Calling all cruisers: yesterday in New York at its State of the Industry Conference, Cruise Line International Association (CLIA) released some very exciting news. The industry is moving full steam ahead: bookings are up (this year CLIA expects 17.6 million passengers in North America alone),cruises in Asia are expanding to meet the needs of China’s burgeoning middle class (there will be 7 million Chinese cruisers a year by 2020, according to Carnival Asia Chairman and CEO Pier Luigi Foschi), and nearly every line is introducing a new ship or revamp of some sort (read more in T+L Cruise Editor Jane Wooldridge’s recent piece).
Wondering where to go next? These two initiatives from CLIA may help you decide:
Euro crisis be damned: Portugal’s capital city is loaded with style, sophistication, and old-world pleasures. For the ultimate insider tour, we turned to Alexandra Champalimaud, a Lisbon native and the interior designer who recently revamped L.A.’s Hotel Bel-Air and is working on London’s Dorchester. Her first stop? Taberna Moderna(18A Rua dos Bacalhoeiros; $$), a Portuguese and Galician tapas restaurant in the historic Alfama district. Scroll down for more of Champalimaud’s expert picks.
“When visitors can’t fit in my apartment I have them stay at Chiado16(16-17 Largo da Academia Nacional de Belas Artes; $), a guesthouse perched on a hill in the Chiado district.”
“The wonderfully unfussy Kaffeehaus(3 Rua Anchieta;$$) is the place for brunch. Order a galão (a foamy espresso).”
“I appease my sweet tooth at Pastéis de Belém(84-92 Rua de Belém) a cozy café known for its traditional custard tarts.”
“A new restaurant in the Museum of Pharmacy, Pharmacia(1 Rua Marechal Saldanha; 351/213-462-146;$$) has inventive dishes and drinks. Get the Ibuprofen cocktail, with cachaça and lemon juice.”
One small step for man, one giant leap for ski bunnies.
From Montana to the Matterhorn, nothing says après-ski like the Moon Boot(tecnicausa.com; $100). The brainchild of the Italian brand Tecnica, the high-tech design became an instant slopeside classic when it debuted in 1970, inspired by Neil Armstrong’s padded lunar look. Today, some 28 million pairs later, its retro-fabulousness is back in vogue. The boot now comes in a range of patterns and colors—rainbow! iridescent gold!—and has adorned the feet of everyone from Sir Paul McCartney to Snooki, who no doubt loves the fact that there are no rights or lefts (easy on, easy off).
Most people know Scranton, Pennsylvania, as the fictional setting of NBC’s “The Office.” Turns out the “Electric City” is also the real life-setting of one of the most charming little spas in the state: LAVISH Body and Home (600 Lindsen St.; 570/558-2273), founded by Matt Drace (a former Creative Director at Travel + Leisure) and Jon Chernes, one-time marketing guru for Martha Stewart Living Omnimedia. Given their impressive design resumes, it’s no surprise that their home goods section is well edited, but the spa itself is a huge draw. Clients love the organic facials—each one is tailored to your specific skin type and uses everything from cucumber to rice bran to draw out impurities—but personally, I love the soaps, made in Northern California of locally sourced herbs (my favorite: orange cinnamon with olive, which smells a bit like Florida at the holidays).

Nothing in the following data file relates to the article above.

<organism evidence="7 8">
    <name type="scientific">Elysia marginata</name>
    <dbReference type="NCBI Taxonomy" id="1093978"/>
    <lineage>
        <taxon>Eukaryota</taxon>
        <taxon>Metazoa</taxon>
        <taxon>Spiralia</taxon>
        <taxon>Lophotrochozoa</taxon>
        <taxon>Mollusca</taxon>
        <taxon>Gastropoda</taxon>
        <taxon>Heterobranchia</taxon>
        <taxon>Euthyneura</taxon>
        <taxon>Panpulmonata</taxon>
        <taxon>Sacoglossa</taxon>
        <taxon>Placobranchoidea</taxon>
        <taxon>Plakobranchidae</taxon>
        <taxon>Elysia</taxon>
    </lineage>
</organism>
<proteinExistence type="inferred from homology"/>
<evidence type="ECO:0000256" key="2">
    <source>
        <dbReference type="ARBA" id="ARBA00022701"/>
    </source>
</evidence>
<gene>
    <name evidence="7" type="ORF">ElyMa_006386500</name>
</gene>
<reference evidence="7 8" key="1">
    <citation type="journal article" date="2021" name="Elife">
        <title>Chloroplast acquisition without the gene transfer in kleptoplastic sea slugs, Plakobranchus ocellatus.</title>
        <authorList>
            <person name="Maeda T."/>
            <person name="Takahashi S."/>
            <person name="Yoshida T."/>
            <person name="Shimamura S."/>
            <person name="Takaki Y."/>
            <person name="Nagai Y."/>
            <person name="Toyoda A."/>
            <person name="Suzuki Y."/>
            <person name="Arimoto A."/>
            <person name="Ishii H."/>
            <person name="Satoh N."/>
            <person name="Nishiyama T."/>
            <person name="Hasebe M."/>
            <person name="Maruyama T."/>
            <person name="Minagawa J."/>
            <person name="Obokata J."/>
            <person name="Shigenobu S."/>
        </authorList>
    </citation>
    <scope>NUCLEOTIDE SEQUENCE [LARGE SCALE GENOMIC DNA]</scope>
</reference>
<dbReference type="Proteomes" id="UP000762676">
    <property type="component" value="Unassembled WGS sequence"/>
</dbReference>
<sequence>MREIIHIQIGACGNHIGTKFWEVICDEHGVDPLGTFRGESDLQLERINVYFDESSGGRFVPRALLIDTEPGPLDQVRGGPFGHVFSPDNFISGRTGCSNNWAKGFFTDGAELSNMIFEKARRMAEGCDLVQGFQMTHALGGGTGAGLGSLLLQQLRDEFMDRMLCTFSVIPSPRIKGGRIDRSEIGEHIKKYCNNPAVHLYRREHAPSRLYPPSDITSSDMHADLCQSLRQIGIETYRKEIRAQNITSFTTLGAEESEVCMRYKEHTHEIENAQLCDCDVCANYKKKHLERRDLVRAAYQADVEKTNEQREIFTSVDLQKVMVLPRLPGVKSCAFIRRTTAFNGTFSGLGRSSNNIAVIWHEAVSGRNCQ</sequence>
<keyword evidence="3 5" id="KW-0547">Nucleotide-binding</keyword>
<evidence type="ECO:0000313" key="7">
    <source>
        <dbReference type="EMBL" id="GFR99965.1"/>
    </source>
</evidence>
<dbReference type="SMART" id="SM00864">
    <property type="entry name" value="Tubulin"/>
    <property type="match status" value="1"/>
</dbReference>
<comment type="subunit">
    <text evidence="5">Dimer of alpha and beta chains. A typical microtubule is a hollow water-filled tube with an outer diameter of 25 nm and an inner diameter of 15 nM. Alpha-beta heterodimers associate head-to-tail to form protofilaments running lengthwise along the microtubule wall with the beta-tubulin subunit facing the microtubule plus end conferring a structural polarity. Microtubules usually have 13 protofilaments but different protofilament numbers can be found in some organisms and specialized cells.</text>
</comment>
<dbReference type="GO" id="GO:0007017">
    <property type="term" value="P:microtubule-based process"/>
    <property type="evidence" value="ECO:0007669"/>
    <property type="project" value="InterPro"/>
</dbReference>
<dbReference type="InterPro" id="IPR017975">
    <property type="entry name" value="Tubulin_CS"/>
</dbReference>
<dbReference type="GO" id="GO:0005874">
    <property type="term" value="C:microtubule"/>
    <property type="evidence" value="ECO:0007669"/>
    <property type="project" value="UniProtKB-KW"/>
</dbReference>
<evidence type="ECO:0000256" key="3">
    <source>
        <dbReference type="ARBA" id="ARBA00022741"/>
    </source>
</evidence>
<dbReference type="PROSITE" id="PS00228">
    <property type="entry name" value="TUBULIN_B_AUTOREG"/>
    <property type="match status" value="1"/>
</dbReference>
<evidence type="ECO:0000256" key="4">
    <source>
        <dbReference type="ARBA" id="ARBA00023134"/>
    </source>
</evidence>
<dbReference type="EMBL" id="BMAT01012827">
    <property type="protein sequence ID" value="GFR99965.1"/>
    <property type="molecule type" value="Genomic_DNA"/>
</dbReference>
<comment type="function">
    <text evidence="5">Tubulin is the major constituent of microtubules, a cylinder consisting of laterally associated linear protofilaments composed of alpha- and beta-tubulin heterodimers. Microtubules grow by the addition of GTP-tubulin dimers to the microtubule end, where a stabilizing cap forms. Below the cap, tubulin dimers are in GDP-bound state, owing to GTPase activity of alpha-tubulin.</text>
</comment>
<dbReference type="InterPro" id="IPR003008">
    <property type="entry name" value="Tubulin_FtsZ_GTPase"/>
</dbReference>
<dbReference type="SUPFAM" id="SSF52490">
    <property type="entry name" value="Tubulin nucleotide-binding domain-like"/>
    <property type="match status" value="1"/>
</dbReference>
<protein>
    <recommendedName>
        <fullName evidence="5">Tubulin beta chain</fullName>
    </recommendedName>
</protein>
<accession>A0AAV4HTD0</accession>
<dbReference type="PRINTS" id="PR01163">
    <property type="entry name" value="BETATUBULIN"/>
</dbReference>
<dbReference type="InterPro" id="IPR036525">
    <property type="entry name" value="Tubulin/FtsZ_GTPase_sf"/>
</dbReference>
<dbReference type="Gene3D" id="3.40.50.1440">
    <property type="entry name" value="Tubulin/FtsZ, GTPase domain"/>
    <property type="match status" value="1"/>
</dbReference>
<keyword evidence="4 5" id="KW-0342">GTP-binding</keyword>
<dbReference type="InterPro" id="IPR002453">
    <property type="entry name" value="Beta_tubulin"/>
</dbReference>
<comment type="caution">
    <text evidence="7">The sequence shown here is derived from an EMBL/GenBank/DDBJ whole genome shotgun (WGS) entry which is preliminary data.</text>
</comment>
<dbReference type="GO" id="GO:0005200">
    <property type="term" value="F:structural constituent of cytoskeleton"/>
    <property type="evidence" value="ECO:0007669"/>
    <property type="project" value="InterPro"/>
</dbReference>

Kathryn O'Shea-Evans is an Associate Editor at Travel + Leisure.
Two venerable French institutions are pulling back the curtains to reveal the craftsmanship behind their stylish goods. L’Ecole Van Cleef & Arpels(from $750) offers four-hour classes on jewelry history and design in a gilded 18th-century atelier on Paris’s Place Vendôme. Students can try on a few sparklers, too. Stateside, Hermès is hosting the Festival des Metiers, a traveling exhibition making stops in New York, San Francisco, and Houston this fall. Visitors can interact with artisans sewing supple leather into Kelly bags using techniques first developed in the 1930’s. Sadly, you don’t get extra credit for shopping.
Once considered Nowheresville, the Portland’s West End is now a cool stopover.
Clyde Common: In this industrial restaurant beneath the Ace Hotel Portland (the undisputed heart of the neighborhood), almost everything is sourced from within a 100-mile radius, from the nettles in the cavatelli to the bacon, house-smoked over applewood. $$
Tanner Goods(pictured): Pick your preferred shade of English bridle leather and fittings (from brass to stainless steel)—and in just 10 minutes, you’ll walk out with a custom-made belt. 1308 W. Burnside St.
Dust off your hiking boots—Wales recently introduced an 870-mile walking path that winds along its salty coasts, from Chester to Chepstow. Along the way, you’ll see Flint Castle (built by King Edward I and surrounded by Dee Estuary), waterfalls (near Dyserth), and towering coniferforests that jut into the sea. Personally, I'm dying to get to St. Cwyfan’s Church, built on a tiny island in the 12th century and only accessible at low tide; the Boathouse at Laugharne (where Dylan Thomas spent the last four years of his life); and Cardigan Bay, known for the UK’s largest population of bottlenose dolphins. The most exciting part? Knowing I’ll get there on my own two feet.